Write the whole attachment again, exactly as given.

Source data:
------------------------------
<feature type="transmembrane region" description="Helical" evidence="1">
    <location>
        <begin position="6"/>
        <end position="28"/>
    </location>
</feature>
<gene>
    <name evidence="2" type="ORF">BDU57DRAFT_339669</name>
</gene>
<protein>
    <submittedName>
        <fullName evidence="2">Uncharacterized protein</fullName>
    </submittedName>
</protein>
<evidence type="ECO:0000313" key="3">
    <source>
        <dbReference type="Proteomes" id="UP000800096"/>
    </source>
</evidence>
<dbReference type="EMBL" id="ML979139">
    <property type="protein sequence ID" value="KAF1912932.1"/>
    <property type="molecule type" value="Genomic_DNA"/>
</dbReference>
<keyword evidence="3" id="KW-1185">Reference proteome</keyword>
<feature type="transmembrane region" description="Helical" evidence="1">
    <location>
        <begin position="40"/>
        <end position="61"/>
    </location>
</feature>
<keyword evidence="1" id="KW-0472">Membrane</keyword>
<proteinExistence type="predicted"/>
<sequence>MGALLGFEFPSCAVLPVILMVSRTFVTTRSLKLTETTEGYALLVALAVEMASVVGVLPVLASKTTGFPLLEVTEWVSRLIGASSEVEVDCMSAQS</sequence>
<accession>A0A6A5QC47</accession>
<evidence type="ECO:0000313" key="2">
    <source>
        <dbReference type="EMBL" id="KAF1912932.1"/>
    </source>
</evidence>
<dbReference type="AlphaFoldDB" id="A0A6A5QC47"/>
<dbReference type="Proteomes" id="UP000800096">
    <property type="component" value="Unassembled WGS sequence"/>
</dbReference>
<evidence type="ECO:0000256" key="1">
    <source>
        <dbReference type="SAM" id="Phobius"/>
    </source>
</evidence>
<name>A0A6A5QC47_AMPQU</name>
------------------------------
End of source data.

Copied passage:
<feature type="transmembrane region" description="Helical" evidence="1">
    <location>
        <begin position="6"/>
        <end position="28"/>
    </location>
</feature>
<gene>
    <name evidence="2" type="ORF">BDU57DRAFT_339669</name>
</gene>
<protein>
    <submittedName>
        <fullName evidence="2">Uncharacterized protein</fullName>
    </submittedName>
</protein>
<evidence type="ECO:0000313" key="3">
    <source>
        <dbReference type="Proteomes" id="UP000800096"/>
    </source>
</evidence>
<dbReference type="EMBL" id="ML979139">
    <property type="protein sequence ID" value="KAF1912932.1"/>
    <property type="molecule type" value="Genomic_DNA"/>
</dbReference>
<keyword evidence="3" id="KW-1185">Reference proteome</keyword>
<feature type="transmembrane region" description="Helical" evidence="1">
    <location>
        <begin position="40"/>
        <end position="61"/>
    </location>
</feature>
<keyword evidence="1" id="KW-0472">Membrane</keyword>
<proteinExistence type="predicted"/>
<sequence>MGALLGFEFPSCAVLPVILMVSRTFVTTRSLKLTETTEGYALLVALAVEMASVVGVLPVLASKTTGFPLLEVTEWVSRLIGASSEVEVDCMSAQS</sequence>
<accession>A0A6A5QC47</accession>
<evidence type="ECO:0000313" key="2">
    <source>
        <dbReference type="EMBL" id="KAF1912932.1"/>
    </source>
</evidence>
<dbReference type="AlphaFoldDB" id="A0A6A5QC47"/>
<dbReference type="Proteomes" id="UP000800096">
    <property type="component" value="Unassembled WGS sequence"/>
</dbReference>
<evidence type="ECO:0000256" key="1">
    <source>
        <dbReference type="SAM" id="Phobius"/>
    </source>
</evidence>
<name>A0A6A5QC47_AMPQU</name>